The 2015 UAE Commercial Company Law (CCL) provided that all provisions related to joint stock companies would equally apply to LLCs, unless otherwise provided for in the CCL. This created significant uncertainty and concern among the legal and business community as a number of relevant provisions would have a significant impact upon the operation of an LLC.   

In response, the Ministry of Economy has released an unpublished resolution (No. 272 of 2016, signed on 28 April 2016) titled “the implementation of the rules governing joint stock companies to limited liability companies”. The Resolution will come into force the day after its publication in the Federal Gazette.

Helpfully the Resolution details certain provisions of the CCL that will specifically apply to LLCs and some that will be specifically excluded from applying to LLCs. Among the notable exclusions (i.e. which will not apply to LLCs) are:

  1. article 222, the prohibition of financial assistance;
  2. article 154, the limitations of the powers of the board of directors of a joint stock company; and
  3. article 152(1) and 152(2) restricting related party instructions.

The Resolution has only provided certainty in respect of a limited number of specific clauses of the CCL. Ambiguity remains in respect of a large number of other provisions of the CCL not covered by the Resolution. The Resolution also includes ambiguous general provisions stating that all provisions 'consistent with the nature of an LLC' shall apply to an LLC and all those inconsistent shall not.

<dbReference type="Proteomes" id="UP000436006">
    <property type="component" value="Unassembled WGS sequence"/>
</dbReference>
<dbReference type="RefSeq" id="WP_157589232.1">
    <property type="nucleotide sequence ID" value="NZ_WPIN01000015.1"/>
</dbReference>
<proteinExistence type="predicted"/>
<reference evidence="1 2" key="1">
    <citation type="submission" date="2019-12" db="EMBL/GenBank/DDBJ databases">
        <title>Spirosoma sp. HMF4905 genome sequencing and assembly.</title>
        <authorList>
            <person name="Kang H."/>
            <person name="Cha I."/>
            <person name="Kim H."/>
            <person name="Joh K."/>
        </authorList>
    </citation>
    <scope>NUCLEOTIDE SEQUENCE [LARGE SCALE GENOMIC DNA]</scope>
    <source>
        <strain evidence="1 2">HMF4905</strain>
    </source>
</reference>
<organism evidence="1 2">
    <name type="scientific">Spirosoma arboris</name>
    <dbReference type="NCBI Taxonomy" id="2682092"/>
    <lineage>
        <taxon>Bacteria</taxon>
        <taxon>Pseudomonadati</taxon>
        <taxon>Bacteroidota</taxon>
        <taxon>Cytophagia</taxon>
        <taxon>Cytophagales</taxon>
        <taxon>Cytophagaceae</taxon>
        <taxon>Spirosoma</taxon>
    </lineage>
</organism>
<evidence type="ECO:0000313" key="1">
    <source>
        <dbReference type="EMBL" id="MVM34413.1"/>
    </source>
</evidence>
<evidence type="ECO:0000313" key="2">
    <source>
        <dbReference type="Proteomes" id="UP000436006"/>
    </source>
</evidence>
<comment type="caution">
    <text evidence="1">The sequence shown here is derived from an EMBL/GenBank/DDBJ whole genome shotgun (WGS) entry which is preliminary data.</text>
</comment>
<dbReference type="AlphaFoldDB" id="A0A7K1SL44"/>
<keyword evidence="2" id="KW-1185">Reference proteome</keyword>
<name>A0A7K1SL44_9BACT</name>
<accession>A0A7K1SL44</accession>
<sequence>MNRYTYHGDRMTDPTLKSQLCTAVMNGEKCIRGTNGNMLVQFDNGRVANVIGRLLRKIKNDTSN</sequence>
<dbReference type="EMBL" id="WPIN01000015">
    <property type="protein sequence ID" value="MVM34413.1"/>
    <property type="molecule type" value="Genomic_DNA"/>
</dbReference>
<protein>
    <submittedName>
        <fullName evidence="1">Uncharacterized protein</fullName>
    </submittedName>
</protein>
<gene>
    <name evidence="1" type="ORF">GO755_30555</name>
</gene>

The Resolution further introduces provisions in respect of management, finance and accounting and an LLC's general assembly. An entirely new concept introduced by the Resolution permits a partner in an LLC whose shareholding reaches 50% or more to make an offer to buy out the other partners in the company, who may accept or decline the offer. The purpose of such a provision is unclear, as is its practical application in the absence of a prescribed process for the offer or any value to be placed on the shares.

Of more general concern is whether a ministerial resolution can even take precedence over the CCL, being a federal law.

Despite the above, this remains a much needed development, at the right time given the impending deadline of 30 June 2016 to amend the memorandum of an LLC to comply with the CCL. However, the Resolution does not address all concerns with the CCL and raises a number of new questions.

ESCA and the Dubai Development Economic Department have invited participants to a forum next week to discuss the Resolution in which we will participate. Our expectation is that further clarity will be provided during this forum.